Mortgage rates continued to rise this week, with the average on 30-year rates jumping another one-tenth of a percent in the weekly Freddie Mac rate survey.
Average interest rates on 30-year fixed-rate mortgages climbed to 3.91 percent, up from 3.81 percent last week, according to the survey. Mortgage rates have now been climbing for five consecutive weeks during that period, with the average on 30-year loans rising more than half a percentage point during that period.
The climb over that period has been nearly as great for 15-year fixed-rate loans, often used for refinancing. Average rates on 15-year fixed-rate loans rose to 3.03 percent this week, the first time 15-year rates have topped 3 percent in just over a year. Last week's average was 2.98 percent; five weeks ago the average was a record low 2.56 percent.
Initial rates on adjustable-rate mortgages (ARMs) have been climbing as well, but not as steeply as those on fixed-rate loans. The average initial rate on 5-year Treasury indexed ARMs rose to 2.74 percent this week, up from 2.68 percent last week; the average has risen less than two tenths of a point since early May, when fixed rates were bottoming out.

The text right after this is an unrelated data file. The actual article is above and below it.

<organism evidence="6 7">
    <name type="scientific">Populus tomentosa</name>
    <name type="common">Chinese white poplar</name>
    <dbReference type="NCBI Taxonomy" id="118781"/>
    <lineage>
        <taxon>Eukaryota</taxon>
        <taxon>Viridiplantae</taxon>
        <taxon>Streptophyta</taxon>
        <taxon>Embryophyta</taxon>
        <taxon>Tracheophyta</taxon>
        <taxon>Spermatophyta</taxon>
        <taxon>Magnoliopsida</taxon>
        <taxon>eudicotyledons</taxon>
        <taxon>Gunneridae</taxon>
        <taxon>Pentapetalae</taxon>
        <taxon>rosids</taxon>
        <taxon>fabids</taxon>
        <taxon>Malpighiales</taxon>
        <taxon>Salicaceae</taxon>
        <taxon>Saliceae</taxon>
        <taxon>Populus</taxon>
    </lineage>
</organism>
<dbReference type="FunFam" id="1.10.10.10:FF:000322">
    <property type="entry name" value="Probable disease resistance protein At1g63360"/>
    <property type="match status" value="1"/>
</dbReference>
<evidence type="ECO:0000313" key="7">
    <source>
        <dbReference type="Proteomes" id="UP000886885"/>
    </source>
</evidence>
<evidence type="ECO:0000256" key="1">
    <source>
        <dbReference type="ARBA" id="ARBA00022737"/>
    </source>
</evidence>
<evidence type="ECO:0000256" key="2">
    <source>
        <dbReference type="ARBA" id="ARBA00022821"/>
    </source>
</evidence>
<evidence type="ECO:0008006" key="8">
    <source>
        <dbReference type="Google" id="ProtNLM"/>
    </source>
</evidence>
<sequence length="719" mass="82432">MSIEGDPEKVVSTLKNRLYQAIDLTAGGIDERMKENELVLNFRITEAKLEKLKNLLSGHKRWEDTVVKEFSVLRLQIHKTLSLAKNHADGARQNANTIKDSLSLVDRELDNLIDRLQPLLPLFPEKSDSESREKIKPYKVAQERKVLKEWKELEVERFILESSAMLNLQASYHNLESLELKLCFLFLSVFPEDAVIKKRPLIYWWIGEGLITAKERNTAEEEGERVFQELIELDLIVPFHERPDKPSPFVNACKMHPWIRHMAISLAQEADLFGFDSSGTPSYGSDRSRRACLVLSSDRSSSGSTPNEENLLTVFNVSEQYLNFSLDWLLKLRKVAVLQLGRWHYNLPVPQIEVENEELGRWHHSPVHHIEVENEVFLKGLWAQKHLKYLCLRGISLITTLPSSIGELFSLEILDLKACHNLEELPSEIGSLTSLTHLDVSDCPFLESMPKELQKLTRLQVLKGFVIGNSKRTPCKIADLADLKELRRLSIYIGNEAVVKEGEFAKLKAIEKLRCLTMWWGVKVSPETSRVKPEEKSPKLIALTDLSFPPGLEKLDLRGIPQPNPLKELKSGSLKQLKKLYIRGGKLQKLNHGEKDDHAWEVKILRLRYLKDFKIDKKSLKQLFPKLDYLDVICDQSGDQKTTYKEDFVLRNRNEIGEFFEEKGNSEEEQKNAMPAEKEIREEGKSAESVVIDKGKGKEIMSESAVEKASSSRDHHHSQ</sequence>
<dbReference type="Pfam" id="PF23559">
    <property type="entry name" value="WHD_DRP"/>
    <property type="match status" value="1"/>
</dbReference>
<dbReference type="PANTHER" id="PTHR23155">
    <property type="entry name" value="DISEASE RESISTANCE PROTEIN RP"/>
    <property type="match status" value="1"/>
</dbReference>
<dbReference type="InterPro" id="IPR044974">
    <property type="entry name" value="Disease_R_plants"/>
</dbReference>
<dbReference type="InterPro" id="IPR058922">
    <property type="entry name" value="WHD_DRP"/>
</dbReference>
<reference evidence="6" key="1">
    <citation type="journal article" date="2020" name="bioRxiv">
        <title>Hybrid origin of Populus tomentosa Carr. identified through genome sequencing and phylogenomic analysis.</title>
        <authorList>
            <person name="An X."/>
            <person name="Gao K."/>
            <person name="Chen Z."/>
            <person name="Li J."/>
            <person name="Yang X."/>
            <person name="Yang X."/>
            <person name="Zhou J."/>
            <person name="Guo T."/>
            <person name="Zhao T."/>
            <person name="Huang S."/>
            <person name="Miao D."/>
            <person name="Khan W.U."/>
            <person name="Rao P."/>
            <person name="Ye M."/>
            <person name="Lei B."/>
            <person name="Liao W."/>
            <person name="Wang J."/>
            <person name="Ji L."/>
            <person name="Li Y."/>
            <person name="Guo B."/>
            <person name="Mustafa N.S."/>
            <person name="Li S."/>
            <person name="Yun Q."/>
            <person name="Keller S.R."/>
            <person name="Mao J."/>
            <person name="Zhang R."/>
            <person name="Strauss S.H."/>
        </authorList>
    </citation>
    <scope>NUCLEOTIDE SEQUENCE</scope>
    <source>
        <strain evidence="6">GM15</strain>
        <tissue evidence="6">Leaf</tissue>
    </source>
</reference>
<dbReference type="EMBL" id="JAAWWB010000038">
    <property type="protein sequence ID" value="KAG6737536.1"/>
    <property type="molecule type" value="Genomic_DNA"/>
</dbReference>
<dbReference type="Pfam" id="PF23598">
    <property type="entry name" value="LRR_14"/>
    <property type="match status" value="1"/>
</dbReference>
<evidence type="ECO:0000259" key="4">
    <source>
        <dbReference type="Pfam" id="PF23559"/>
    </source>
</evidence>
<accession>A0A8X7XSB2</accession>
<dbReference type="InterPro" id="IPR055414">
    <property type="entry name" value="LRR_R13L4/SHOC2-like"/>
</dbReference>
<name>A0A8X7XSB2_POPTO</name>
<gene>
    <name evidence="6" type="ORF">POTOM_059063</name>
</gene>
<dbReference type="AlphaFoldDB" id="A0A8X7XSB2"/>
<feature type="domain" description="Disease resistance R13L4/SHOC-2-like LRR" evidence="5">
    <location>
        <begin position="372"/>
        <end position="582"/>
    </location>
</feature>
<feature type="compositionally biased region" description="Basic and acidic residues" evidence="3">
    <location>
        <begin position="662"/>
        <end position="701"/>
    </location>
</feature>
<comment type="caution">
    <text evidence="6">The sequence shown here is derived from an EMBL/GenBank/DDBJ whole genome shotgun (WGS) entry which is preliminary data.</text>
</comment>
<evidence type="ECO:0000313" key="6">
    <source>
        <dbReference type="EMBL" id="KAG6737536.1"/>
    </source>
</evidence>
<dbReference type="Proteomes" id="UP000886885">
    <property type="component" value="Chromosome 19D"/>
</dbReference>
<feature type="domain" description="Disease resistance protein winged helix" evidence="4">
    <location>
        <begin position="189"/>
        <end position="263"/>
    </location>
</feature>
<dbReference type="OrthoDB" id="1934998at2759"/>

Fed sees strengthening economy
The sharp increases have come amid expectations the Federal Reserve will soon begin backing off its efforts to promote low interest interest rates in order to boost the economy.
"Continuing market concerns that the Federal Reserve may slow its bond purchases amid a strengthening economy added upward pressure on mortgage rates this week," said Frank Nothaft, Freddie Mac chief economist. "In its June 5th regional economic conditions report, known as the Beige Book, the Federal Reserve noted that overall economic activity increased at a modest to moderate pace over April and May in all its districts except for Dallas, which indicated strong economic growth."
Other signs of a strengthening economy this past week included the National Association of Realtors reporting that pending home sales in April rose at their fastest rate in two years and consumer sentiment hit its most optimistic level since mid-2007 in the University of Michigan's monthly survey.